CPJ calls on Trump to improve press freedom in US

April 16, 2020

President Donald Trump
The White House
1600 Pennsylvania Avenue, NW
Washington, DC 20500

via email

Dear President Trump,

The Committee to Protect Journalists, a non-profit, non-governmental organization, is writing to express our concerns regarding a pattern of actions by you and your administration that threatens news media and impedes the free flow of information on issues of great public interest. We cite specifically regular statements that delegitimize the role of the press; retaliation against journalists for critical coverage; prosecutions that equate leaking classified documents to the press with espionage; the harassment of journalists at U.S. borders; and limitations on access to information.

Because of those concerns, we commissioned another comprehensive report on U.S. press freedoms. Our first report, “The Obama Administration and the Press,” was published in 2013 and authored by Leonard Downie Jr., a professor of journalism at Arizona State University and former executive editor of The Washington Post, where he supervised the coverage of five administrations. Our new report, “The Trump Administration and the Media,” is also authored by Downie, who carefully details the practices and policies that we find so troubling.

Based on the report, the Committee to Protect Journalists makes the following recommendations to your administration:

  1. Publicly recognize and affirm the role of a free press in a democracy and refrain from delegitimizing or discrediting the media or journalists performing their vital function — not least during a public health crisis like the COVID-19 pandemic. Refrain from vilifying individual journalists and media outlets, including on Twitter.
  1. Resume daily press briefings and ensure that reporters independently credentialed by the White House Correspondents Association are granted access. Ensure journalists and their associations have equal and fair access to the White House and State Department and are not punished for unfavorable coverage.
  1. Speak to reporters on the record and avoid over-reliance on confidential briefings. Avoid the perception of political favoritism by granting presidential interviews to a range of news outlets, not just those that produce favorable coverage.
  1. Do not retaliate against media outlets by interfering or threatening to interfere in the financial independence of their owners. Refrain from threats to rescind the broadcasting licenses of television and radio stations regarded as critical of the administration or its supporters.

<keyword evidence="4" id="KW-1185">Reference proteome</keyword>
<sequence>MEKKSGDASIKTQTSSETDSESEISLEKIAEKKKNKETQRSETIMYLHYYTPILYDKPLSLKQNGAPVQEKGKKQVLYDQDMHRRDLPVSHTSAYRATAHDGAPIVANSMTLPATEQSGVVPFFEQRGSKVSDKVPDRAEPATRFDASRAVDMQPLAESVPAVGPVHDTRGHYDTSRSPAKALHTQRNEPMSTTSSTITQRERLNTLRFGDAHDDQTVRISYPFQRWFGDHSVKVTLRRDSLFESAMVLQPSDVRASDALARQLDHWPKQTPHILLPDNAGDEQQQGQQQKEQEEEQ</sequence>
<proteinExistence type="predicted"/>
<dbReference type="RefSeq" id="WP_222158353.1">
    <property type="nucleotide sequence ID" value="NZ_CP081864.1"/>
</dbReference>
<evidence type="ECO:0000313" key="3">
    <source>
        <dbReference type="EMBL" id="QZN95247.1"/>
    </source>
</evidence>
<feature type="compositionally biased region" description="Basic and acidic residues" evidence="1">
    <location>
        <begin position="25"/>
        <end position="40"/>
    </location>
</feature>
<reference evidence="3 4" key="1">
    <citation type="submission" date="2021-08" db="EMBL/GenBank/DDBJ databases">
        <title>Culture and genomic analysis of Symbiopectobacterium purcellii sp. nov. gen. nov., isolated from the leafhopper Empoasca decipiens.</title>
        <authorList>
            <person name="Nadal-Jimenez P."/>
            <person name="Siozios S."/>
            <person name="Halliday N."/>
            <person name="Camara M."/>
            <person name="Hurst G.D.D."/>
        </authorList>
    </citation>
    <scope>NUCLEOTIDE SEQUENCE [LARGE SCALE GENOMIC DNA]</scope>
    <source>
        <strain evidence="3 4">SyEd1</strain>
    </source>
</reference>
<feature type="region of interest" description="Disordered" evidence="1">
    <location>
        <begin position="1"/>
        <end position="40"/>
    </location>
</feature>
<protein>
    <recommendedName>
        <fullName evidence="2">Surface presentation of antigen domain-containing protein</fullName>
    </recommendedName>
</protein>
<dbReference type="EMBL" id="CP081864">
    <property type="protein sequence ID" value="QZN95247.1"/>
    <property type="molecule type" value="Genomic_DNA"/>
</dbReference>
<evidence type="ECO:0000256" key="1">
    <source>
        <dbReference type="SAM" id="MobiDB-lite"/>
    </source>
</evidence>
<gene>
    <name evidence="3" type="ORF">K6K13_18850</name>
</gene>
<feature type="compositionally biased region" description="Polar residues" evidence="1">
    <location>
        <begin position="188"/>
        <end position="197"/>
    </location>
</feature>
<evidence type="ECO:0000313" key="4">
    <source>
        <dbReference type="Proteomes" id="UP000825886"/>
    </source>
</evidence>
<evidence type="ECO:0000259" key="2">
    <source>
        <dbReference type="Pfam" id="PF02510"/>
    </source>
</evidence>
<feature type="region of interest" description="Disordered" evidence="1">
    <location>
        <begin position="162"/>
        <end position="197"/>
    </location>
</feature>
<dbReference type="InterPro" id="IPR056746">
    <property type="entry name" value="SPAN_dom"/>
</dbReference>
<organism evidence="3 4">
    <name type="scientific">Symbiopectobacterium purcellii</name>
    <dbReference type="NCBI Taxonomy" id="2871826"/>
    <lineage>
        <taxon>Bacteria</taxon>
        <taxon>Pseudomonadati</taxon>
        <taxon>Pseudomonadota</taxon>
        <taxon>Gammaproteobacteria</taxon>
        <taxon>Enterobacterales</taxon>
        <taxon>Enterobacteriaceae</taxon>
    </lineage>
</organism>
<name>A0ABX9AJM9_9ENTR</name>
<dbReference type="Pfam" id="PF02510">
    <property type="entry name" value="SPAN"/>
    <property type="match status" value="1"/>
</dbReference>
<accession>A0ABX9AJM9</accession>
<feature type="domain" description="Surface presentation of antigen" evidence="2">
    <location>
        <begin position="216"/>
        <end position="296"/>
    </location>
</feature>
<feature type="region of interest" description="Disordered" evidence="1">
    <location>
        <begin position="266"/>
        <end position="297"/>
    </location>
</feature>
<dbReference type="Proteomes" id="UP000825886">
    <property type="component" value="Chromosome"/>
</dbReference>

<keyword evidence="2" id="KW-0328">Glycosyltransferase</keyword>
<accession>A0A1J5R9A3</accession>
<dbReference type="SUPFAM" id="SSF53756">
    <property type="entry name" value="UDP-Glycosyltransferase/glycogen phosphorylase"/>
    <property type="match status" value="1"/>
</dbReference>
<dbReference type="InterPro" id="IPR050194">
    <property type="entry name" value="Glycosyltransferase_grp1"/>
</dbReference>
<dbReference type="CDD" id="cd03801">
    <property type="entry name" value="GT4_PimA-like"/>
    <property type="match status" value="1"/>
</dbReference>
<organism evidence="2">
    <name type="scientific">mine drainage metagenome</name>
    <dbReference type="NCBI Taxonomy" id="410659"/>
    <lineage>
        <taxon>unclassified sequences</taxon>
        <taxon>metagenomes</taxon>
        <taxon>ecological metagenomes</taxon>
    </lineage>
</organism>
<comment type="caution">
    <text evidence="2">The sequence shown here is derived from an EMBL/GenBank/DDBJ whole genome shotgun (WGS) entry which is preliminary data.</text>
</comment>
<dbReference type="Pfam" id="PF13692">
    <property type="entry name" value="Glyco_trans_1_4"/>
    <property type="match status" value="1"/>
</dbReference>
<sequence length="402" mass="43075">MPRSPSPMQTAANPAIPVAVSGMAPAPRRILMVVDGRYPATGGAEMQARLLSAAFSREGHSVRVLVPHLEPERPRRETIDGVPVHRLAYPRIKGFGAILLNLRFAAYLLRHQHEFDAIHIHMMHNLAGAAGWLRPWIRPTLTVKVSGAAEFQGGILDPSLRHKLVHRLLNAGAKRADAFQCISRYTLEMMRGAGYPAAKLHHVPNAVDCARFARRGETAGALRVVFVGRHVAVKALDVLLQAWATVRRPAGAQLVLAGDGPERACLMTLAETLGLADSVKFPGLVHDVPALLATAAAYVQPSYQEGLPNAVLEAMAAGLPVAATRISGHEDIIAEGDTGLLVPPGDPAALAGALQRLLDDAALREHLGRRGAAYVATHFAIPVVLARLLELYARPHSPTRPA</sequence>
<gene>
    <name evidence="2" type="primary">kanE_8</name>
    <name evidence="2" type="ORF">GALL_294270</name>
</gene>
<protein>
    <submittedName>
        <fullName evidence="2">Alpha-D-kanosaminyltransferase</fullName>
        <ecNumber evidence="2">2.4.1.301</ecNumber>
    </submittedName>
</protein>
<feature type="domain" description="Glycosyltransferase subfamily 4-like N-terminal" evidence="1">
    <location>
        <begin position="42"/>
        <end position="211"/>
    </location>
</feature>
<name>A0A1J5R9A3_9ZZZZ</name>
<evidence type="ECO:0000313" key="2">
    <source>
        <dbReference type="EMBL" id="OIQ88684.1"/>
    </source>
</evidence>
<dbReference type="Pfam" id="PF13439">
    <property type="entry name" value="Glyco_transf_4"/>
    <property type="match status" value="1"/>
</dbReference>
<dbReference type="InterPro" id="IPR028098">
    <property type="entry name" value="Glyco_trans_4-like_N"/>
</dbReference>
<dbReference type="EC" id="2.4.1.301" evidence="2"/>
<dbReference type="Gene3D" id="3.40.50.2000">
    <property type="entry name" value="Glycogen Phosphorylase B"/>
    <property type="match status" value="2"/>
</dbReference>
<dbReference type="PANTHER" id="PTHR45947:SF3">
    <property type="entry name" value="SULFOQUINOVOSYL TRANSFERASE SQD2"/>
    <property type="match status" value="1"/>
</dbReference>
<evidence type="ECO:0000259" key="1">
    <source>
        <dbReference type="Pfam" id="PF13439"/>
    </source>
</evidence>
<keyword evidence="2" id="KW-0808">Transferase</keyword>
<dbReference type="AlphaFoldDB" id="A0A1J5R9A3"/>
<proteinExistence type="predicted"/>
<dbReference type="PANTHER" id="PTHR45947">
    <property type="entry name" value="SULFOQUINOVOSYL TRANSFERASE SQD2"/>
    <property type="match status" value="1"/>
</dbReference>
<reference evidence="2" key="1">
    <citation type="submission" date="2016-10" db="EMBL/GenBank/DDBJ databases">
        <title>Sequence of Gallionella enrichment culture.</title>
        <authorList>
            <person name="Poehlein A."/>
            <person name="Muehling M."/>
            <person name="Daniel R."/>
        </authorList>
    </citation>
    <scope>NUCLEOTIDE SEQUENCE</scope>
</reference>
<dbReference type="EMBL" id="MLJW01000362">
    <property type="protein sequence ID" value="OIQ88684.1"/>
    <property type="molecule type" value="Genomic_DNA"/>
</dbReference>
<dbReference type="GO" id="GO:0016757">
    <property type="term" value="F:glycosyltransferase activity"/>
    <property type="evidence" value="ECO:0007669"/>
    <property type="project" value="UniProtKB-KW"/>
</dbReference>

1. Instruct all government departments to ensure timely compliance with Freedom of Information Act (FOIA) requests without regard to the media organizations or reporters filing those requests.
  1. Implement, at the Department of Homeland Security (DHS) and U.S. Customs and Border Protection (CBP), the recommendations laid out in CPJ’s 2018 report “Nothing to Declare,” including requiring a warrant for device searches and releasing transparency reports about such searches.
  1. Prohibit DHS and CBP agents from asking journalists about their beats, opinions, contacts, or coverage. Provide the information related to CBP as requested in the Freedom of Information Act lawsuit filed by CPJ and the Reporters Committee for Freedom of the Press (RCFP) without further delay.
  1. End the practice of bringing espionage charges against news sources who leak classified information to journalists, as it creates a chilling effect and restricts the free flow of information on matters of public interest. Drop the espionage charges against Julian Assange and cease efforts to extradite him to the U.S.
  1. Order the Office of the Director of National Intelligence to comply with the requirement, under the National Defense Authorization Act, to provide an unclassified report to Congress listing individuals determined to be involved in any way in the 2018 murder of Washington Post columnist Jamal Khashoggi. Impose sanctions on those deemed to be responsible, including Saudi Arabian Crown Prince Mohamed bin Salman.

We recognize that you have made yourself personally accessible to the media in a way no president has before. However, many of the actions taken by you and your administration have deepened distrust of the media, chilled national security reporting, and made it more difficult for the general public to access timely and accurate information from their government.

We respectfully request a meeting with you or someone you designate to discuss our concerns and our recommendations for improving the press freedom environment in the United States. We are happy to conduct this meeting virtually, or when current social distancing guidelines are relaxed. Thank you for your attention and we look forward to your response.


Kathleen Carroll

Joel Simon
Executive Director

Kayleigh McEnany, White House Press Secretary
William Barr, Attorney General of the United States
Chad Wolf, Acting Secretary of the Department of Homeland Security
Richard Grenell, Acting Director of National Intelligence
Kerri Kupec, Director of the Office of Public Affairs, U.S. Department of Justice